Construction Site Accidents as Premises Liability Claims

People who own or manage grocery stores, shopping malls, office buildings, restaurants, and other venues open to the public are required to take every reasonable precaution to prevent injuries to workers, patrons, or visitors.

When owners or general managers fail to take the proper precautions and accidents occur, premises liability laws allow them to potentially be held responsible for injuries and other damages.

on_construction_siteConstruction sites have a number of known dangers and are in a near constant state of change, which can cause some construction site accident victims to assume that premises liability laws don't apply to these areas. 

Fortunately, that isn't the case. Construction site accidents are actually a sub-sector of premises liability law, meaning individuals injured on unsafe construction sites may be eligible for compensation.

If you were injured in a construction site premises liability accident and are considering taking legal action, here's what you need to know.

Common Causes of Construction Sites Premises Liability Accidents and Injuries

At a construction site, possible hazards lurk around every corner. If the owner or contractor hasn't taken the proper precautions to protect workers or visitors from potential dangers, serious accidents can occur.

 Some of the most common causes of construction site premises liability accidents and injuries include:

  • Unmarked or improperly marked safety hazard areas
  • Improperly erected or improperly maintained scaffolding
  • Broken or uneven pavement
  • Open trenches
  • Slippery surfaces
  • Hazardous materials

These and other construction site hazards can cause slip-and-fall or trip-and-fall accidents, electrocutions, caught-in or caught-between incidents, trench collapses, fires, explosions, and other incidents.

The injuries that result from such accidents can include lacerations, burns, broken or crushed bones, eye injuries, hearing or vision loss, amputations, traumatic brain injuries (TBIs), respiratory conditions, Post-Traumatic Stress Disorder (PTSD), and even death.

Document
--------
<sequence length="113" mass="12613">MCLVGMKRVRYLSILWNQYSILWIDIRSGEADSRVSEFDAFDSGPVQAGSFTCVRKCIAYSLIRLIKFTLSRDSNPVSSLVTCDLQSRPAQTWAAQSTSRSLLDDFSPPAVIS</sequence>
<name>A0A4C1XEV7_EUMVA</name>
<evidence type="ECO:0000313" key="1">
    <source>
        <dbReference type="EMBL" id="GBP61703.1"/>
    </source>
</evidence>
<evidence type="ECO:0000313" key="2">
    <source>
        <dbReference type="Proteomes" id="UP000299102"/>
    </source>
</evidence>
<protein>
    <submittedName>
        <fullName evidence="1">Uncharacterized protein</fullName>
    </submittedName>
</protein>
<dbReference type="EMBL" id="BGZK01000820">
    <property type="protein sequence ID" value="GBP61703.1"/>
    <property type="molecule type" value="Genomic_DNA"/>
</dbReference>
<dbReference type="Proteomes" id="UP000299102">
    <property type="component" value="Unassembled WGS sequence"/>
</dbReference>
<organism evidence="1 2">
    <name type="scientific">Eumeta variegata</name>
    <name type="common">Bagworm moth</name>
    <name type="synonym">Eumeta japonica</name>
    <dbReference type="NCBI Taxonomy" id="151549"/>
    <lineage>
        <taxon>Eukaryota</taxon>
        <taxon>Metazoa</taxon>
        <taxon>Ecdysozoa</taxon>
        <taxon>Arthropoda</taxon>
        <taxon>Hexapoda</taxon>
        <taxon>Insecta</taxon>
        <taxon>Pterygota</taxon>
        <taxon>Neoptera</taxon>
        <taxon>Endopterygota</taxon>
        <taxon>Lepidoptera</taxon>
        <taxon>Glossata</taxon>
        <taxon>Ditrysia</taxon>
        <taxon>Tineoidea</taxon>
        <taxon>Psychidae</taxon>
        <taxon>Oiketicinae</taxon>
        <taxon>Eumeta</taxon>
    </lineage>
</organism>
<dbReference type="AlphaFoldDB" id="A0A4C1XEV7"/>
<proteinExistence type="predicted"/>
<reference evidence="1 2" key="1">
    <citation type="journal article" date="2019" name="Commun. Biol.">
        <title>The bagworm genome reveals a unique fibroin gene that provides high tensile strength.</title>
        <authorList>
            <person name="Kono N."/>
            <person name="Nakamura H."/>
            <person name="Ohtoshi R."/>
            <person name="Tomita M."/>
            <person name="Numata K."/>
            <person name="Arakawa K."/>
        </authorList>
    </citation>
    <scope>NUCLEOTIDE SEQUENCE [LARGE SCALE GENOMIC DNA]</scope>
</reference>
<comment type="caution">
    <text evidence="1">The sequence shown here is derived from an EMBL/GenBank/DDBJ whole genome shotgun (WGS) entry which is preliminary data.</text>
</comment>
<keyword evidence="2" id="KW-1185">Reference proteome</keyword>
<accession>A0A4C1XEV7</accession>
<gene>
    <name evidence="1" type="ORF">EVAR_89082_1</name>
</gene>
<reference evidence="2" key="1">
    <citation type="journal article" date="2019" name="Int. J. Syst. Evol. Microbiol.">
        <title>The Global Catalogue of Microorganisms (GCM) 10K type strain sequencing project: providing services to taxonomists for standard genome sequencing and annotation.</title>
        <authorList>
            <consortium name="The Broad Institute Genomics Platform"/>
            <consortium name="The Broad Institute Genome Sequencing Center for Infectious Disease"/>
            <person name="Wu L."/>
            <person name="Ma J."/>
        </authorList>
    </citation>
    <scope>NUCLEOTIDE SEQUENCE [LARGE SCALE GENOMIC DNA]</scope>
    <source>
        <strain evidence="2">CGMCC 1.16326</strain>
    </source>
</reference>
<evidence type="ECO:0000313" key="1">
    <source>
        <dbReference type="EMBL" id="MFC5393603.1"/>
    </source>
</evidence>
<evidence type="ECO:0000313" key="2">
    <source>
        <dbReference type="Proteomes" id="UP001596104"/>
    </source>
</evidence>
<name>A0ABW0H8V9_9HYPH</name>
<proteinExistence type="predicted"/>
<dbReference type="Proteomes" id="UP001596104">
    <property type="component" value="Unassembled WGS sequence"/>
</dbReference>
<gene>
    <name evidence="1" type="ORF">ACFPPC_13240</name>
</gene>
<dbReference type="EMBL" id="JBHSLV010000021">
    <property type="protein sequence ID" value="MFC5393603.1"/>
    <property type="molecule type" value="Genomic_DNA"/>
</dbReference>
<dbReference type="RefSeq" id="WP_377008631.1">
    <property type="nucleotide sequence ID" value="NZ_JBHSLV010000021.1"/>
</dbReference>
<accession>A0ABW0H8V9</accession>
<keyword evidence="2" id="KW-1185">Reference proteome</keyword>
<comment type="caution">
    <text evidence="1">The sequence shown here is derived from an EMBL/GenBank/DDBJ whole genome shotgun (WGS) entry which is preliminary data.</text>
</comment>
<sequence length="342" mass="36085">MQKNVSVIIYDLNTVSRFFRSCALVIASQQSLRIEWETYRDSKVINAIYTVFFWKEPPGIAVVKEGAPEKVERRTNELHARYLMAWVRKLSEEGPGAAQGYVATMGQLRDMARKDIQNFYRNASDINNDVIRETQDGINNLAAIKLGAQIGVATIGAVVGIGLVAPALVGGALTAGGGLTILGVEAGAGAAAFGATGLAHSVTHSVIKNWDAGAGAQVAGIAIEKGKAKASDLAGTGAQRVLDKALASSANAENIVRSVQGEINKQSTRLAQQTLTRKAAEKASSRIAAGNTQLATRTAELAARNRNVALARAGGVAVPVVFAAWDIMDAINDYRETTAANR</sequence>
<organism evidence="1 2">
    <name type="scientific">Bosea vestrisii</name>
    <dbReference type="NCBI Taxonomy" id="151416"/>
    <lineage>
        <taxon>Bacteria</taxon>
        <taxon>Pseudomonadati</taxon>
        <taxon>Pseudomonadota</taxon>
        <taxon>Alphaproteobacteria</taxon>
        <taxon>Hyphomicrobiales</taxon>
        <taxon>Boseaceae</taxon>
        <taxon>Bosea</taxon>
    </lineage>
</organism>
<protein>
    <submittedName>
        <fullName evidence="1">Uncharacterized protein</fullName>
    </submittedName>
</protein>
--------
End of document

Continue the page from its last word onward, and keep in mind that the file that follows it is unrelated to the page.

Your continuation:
Help for Injured Construction Workers and Site Visitors

Injured construction workers can seek compensation for their medical expenses and temporary disability payments to replace wages lost by missing work while they recovered from their workplace injuries. Texas law allows employers to opt out of offering workers' compensation coverage, but that doesn't mean their employees are out of luck if they're injured on the job.

People who aren't covered by workers' compensation insurance—such as construction workers whose employers don't offer the program and people who were injured while visiting a construction site—can file a personal injury lawsuit to pursue compensation for injuries and other losses.

As one might expect, there are both pros and cons to this situation. Workers' compensation is a no-fault system, meaning that injured workers aren't required to prove fault to gain benefits. Conversely, personal injury lawsuits do obligate the injured worker or construction site visitor to demonstrate the site owner, a general contractor, or sub-contractor was negligent in a way that directly led to the injuries and losses in question.

While personal injury cases require plaintiffs to prove that negligence occurred and directly caused their injuries, the benefits of doing so can really add up when it comes to compensation. Damages in workers' compensation cases are limited to economic losses and are often capped at a set amount that may or may not be sufficient to meet the injured workers' needs.

In addition to economic losses, personal injury cases allow both injured workers and injured construction site visitors to seek compensation for a second category of damages known as non-economic losses. These damages can include pain and suffering, emotional anguish, scarring or disfigurement, loss of enjoyment of life, among others.        

Do You Need a Personal Injury Attorney You Can Trust?

If you were injured while working on or visiting a construction site, you may be eligible for compensation. A knowledgeable personal injury attorney with experienced handling construction accident and premises liability cases can help you explore your legal options and fight for the compensation you need. Contact McGartland Law Firm today to schedule a free initial consultation to discuss your case.

 

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